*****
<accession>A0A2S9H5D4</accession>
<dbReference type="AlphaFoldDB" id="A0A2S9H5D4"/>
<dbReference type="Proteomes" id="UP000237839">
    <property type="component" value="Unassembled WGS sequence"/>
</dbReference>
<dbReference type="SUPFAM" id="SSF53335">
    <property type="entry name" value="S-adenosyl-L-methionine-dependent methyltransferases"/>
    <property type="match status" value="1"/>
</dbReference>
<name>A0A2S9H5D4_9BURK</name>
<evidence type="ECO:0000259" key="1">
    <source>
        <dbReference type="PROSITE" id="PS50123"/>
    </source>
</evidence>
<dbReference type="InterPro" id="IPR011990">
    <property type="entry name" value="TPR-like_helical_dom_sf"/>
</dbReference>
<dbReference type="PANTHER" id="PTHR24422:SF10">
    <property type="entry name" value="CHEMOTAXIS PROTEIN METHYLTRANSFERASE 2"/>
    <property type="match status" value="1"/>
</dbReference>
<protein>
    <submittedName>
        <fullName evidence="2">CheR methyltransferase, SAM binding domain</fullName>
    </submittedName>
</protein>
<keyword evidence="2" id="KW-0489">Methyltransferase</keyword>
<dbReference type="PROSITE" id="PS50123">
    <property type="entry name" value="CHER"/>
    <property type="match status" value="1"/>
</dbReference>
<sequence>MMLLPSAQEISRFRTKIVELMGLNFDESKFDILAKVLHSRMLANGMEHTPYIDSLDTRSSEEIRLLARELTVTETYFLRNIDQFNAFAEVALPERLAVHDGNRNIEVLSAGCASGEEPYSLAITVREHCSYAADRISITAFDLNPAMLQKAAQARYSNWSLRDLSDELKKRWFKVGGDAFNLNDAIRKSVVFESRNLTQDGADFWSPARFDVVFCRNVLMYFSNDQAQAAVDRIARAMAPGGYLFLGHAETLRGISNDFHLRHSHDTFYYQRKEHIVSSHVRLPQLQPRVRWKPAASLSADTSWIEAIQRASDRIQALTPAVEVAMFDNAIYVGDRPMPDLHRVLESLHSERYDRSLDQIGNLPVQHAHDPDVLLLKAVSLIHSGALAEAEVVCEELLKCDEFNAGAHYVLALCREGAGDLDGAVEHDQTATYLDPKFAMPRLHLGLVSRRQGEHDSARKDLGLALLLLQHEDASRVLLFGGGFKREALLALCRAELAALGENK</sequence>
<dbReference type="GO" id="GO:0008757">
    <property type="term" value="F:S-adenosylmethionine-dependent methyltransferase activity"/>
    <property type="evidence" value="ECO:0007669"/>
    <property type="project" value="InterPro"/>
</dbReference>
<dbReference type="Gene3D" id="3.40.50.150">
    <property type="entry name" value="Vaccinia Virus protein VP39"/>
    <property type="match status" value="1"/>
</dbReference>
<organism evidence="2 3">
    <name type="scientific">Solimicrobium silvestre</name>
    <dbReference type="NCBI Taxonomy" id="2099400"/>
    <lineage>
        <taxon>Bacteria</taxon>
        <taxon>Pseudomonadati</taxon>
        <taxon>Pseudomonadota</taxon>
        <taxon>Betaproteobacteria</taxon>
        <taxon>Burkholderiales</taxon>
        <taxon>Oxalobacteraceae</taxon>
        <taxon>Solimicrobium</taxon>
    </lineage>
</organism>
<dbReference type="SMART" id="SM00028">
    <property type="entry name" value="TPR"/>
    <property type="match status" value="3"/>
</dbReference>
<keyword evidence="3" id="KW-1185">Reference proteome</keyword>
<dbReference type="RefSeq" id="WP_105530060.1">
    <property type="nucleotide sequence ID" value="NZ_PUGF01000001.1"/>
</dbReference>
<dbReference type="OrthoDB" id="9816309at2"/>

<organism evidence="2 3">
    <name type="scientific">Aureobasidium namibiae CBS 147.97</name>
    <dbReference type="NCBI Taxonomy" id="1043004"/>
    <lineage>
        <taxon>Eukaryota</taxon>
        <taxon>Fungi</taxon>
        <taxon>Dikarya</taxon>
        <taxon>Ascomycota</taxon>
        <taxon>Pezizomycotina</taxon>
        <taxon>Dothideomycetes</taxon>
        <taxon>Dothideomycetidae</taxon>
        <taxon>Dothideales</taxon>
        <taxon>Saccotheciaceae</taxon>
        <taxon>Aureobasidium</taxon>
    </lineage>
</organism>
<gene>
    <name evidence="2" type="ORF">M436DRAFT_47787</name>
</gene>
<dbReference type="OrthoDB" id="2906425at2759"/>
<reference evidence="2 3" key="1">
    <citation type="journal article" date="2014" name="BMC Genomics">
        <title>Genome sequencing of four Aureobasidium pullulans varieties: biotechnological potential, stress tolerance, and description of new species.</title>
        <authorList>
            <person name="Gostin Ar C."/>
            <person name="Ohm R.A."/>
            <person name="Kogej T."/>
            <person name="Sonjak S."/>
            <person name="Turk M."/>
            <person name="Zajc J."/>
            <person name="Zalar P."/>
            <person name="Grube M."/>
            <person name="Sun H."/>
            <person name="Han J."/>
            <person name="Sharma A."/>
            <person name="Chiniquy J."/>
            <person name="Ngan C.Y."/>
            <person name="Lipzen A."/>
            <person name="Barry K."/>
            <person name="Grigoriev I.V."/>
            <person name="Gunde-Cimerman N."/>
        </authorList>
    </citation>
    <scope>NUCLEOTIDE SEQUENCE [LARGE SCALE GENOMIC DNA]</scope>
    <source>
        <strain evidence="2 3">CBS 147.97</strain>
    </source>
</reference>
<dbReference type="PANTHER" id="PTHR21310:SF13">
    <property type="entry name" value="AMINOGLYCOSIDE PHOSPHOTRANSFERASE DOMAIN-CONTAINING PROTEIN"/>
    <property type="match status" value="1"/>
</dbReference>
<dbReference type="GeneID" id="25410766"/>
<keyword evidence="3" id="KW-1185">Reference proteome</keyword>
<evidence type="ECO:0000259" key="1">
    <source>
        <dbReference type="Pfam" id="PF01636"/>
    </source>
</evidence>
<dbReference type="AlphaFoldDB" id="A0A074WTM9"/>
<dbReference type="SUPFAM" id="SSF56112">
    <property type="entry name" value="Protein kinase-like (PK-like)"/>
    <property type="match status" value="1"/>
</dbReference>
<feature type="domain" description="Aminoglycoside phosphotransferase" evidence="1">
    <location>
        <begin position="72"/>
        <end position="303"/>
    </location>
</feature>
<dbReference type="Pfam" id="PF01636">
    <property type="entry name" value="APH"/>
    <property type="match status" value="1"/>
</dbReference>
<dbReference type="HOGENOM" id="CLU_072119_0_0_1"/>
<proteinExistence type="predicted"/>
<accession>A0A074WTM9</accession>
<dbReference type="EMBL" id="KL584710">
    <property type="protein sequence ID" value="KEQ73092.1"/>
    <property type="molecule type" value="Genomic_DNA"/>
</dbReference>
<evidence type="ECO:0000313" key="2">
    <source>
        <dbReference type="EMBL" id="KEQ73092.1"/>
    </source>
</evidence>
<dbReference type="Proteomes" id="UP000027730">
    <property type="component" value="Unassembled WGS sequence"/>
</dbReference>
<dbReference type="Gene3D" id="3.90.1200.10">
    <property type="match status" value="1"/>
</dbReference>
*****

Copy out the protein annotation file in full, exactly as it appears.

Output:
<accession>A0A2S9H5D4</accession>
<dbReference type="AlphaFoldDB" id="A0A2S9H5D4"/>
<dbReference type="Proteomes" id="UP000237839">
    <property type="component" value="Unassembled WGS sequence"/>
</dbReference>
<dbReference type="SUPFAM" id="SSF53335">
    <property type="entry name" value="S-adenosyl-L-methionine-dependent methyltransferases"/>
    <property type="match status" value="1"/>
</dbReference>
<name>A0A2S9H5D4_9BURK</name>
<evidence type="ECO:0000259" key="1">
    <source>
        <dbReference type="PROSITE" id="PS50123"/>
    </source>
</evidence>
<dbReference type="InterPro" id="IPR011990">
    <property type="entry name" value="TPR-like_helical_dom_sf"/>
</dbReference>
<dbReference type="PANTHER" id="PTHR24422:SF10">
    <property type="entry name" value="CHEMOTAXIS PROTEIN METHYLTRANSFERASE 2"/>
    <property type="match status" value="1"/>
</dbReference>
<protein>
    <submittedName>
        <fullName evidence="2">CheR methyltransferase, SAM binding domain</fullName>
    </submittedName>
</protein>
<keyword evidence="2" id="KW-0489">Methyltransferase</keyword>
<dbReference type="PROSITE" id="PS50123">
    <property type="entry name" value="CHER"/>
    <property type="match status" value="1"/>
</dbReference>
<sequence>MMLLPSAQEISRFRTKIVELMGLNFDESKFDILAKVLHSRMLANGMEHTPYIDSLDTRSSEEIRLLARELTVTETYFLRNIDQFNAFAEVALPERLAVHDGNRNIEVLSAGCASGEEPYSLAITVREHCSYAADRISITAFDLNPAMLQKAAQARYSNWSLRDLSDELKKRWFKVGGDAFNLNDAIRKSVVFESRNLTQDGADFWSPARFDVVFCRNVLMYFSNDQAQAAVDRIARAMAPGGYLFLGHAETLRGISNDFHLRHSHDTFYYQRKEHIVSSHVRLPQLQPRVRWKPAASLSADTSWIEAIQRASDRIQALTPAVEVAMFDNAIYVGDRPMPDLHRVLESLHSERYDRSLDQIGNLPVQHAHDPDVLLLKAVSLIHSGALAEAEVVCEELLKCDEFNAGAHYVLALCREGAGDLDGAVEHDQTATYLDPKFAMPRLHLGLVSRRQGEHDSARKDLGLALLLLQHEDASRVLLFGGGFKREALLALCRAELAALGENK</sequence>
<dbReference type="GO" id="GO:0008757">
    <property type="term" value="F:S-adenosylmethionine-dependent methyltransferase activity"/>
    <property type="evidence" value="ECO:0007669"/>
    <property type="project" value="InterPro"/>
</dbReference>
<dbReference type="Gene3D" id="3.40.50.150">
    <property type="entry name" value="Vaccinia Virus protein VP39"/>
    <property type="match status" value="1"/>
</dbReference>
<organism evidence="2 3">
    <name type="scientific">Solimicrobium silvestre</name>
    <dbReference type="NCBI Taxonomy" id="2099400"/>
    <lineage>
        <taxon>Bacteria</taxon>
        <taxon>Pseudomonadati</taxon>
        <taxon>Pseudomonadota</taxon>
        <taxon>Betaproteobacteria</taxon>
        <taxon>Burkholderiales</taxon>
        <taxon>Oxalobacteraceae</taxon>
        <taxon>Solimicrobium</taxon>
    </lineage>
</organism>
<dbReference type="SMART" id="SM00028">
    <property type="entry name" value="TPR"/>
    <property type="match status" value="3"/>
</dbReference>
<keyword evidence="3" id="KW-1185">Reference proteome</keyword>
<dbReference type="RefSeq" id="WP_105530060.1">
    <property type="nucleotide sequence ID" value="NZ_PUGF01000001.1"/>
</dbReference>
<dbReference type="OrthoDB" id="9816309at2"/>

<organism evidence="2 3">
    <name type="scientific">Aureobasidium namibiae CBS 147.97</name>
    <dbReference type="NCBI Taxonomy" id="1043004"/>
    <lineage>
        <taxon>Eukaryota</taxon>
        <taxon>Fungi</taxon>
        <taxon>Dikarya</taxon>
        <taxon>Ascomycota</taxon>
        <taxon>Pezizomycotina</taxon>
        <taxon>Dothideomycetes</taxon>
        <taxon>Dothideomycetidae</taxon>
        <taxon>Dothideales</taxon>
        <taxon>Saccotheciaceae</taxon>
        <taxon>Aureobasidium</taxon>
    </lineage>
</organism>
<gene>
    <name evidence="2" type="ORF">M436DRAFT_47787</name>
</gene>
<dbReference type="OrthoDB" id="2906425at2759"/>
<reference evidence="2 3" key="1">
    <citation type="journal article" date="2014" name="BMC Genomics">
        <title>Genome sequencing of four Aureobasidium pullulans varieties: biotechnological potential, stress tolerance, and description of new species.</title>
        <authorList>
            <person name="Gostin Ar C."/>
            <person name="Ohm R.A."/>
            <person name="Kogej T."/>
            <person name="Sonjak S."/>
            <person name="Turk M."/>
            <person name="Zajc J."/>
            <person name="Zalar P."/>
            <person name="Grube M."/>
            <person name="Sun H."/>
            <person name="Han J."/>
            <person name="Sharma A."/>
            <person name="Chiniquy J."/>
            <person name="Ngan C.Y."/>
            <person name="Lipzen A."/>
            <person name="Barry K."/>
            <person name="Grigoriev I.V."/>
            <person name="Gunde-Cimerman N."/>
        </authorList>
    </citation>
    <scope>NUCLEOTIDE SEQUENCE [LARGE SCALE GENOMIC DNA]</scope>
    <source>
        <strain evidence="2 3">CBS 147.97</strain>
    </source>
</reference>
<dbReference type="PANTHER" id="PTHR21310:SF13">
    <property type="entry name" value="AMINOGLYCOSIDE PHOSPHOTRANSFERASE DOMAIN-CONTAINING PROTEIN"/>
    <property type="match status" value="1"/>
</dbReference>
<dbReference type="GeneID" id="25410766"/>
<keyword evidence="3" id="KW-1185">Reference proteome</keyword>
<evidence type="ECO:0000259" key="1">
    <source>
        <dbReference type="Pfam" id="PF01636"/>
    </source>
</evidence>
<dbReference type="AlphaFoldDB" id="A0A074WTM9"/>
<dbReference type="SUPFAM" id="SSF56112">
    <property type="entry name" value="Protein kinase-like (PK-like)"/>
    <property type="match status" value="1"/>
</dbReference>
<feature type="domain" description="Aminoglycoside phosphotransferase" evidence="1">
    <location>
        <begin position="72"/>
        <end position="303"/>
    </location>
</feature>
<dbReference type="Pfam" id="PF01636">
    <property type="entry name" value="APH"/>
    <property type="match status" value="1"/>
</dbReference>
<dbReference type="HOGENOM" id="CLU_072119_0_0_1"/>
<proteinExistence type="predicted"/>
<accession>A0A074WTM9</accession>
<dbReference type="EMBL" id="KL584710">
    <property type="protein sequence ID" value="KEQ73092.1"/>
    <property type="molecule type" value="Genomic_DNA"/>
</dbReference>
<evidence type="ECO:0000313" key="2">
    <source>
        <dbReference type="EMBL" id="KEQ73092.1"/>
    </source>
</evidence>
<dbReference type="Proteomes" id="UP000027730">
    <property type="component" value="Unassembled WGS sequence"/>
</dbReference>
<dbReference type="Gene3D" id="3.90.1200.10">
    <property type="match status" value="1"/>
</dbReference>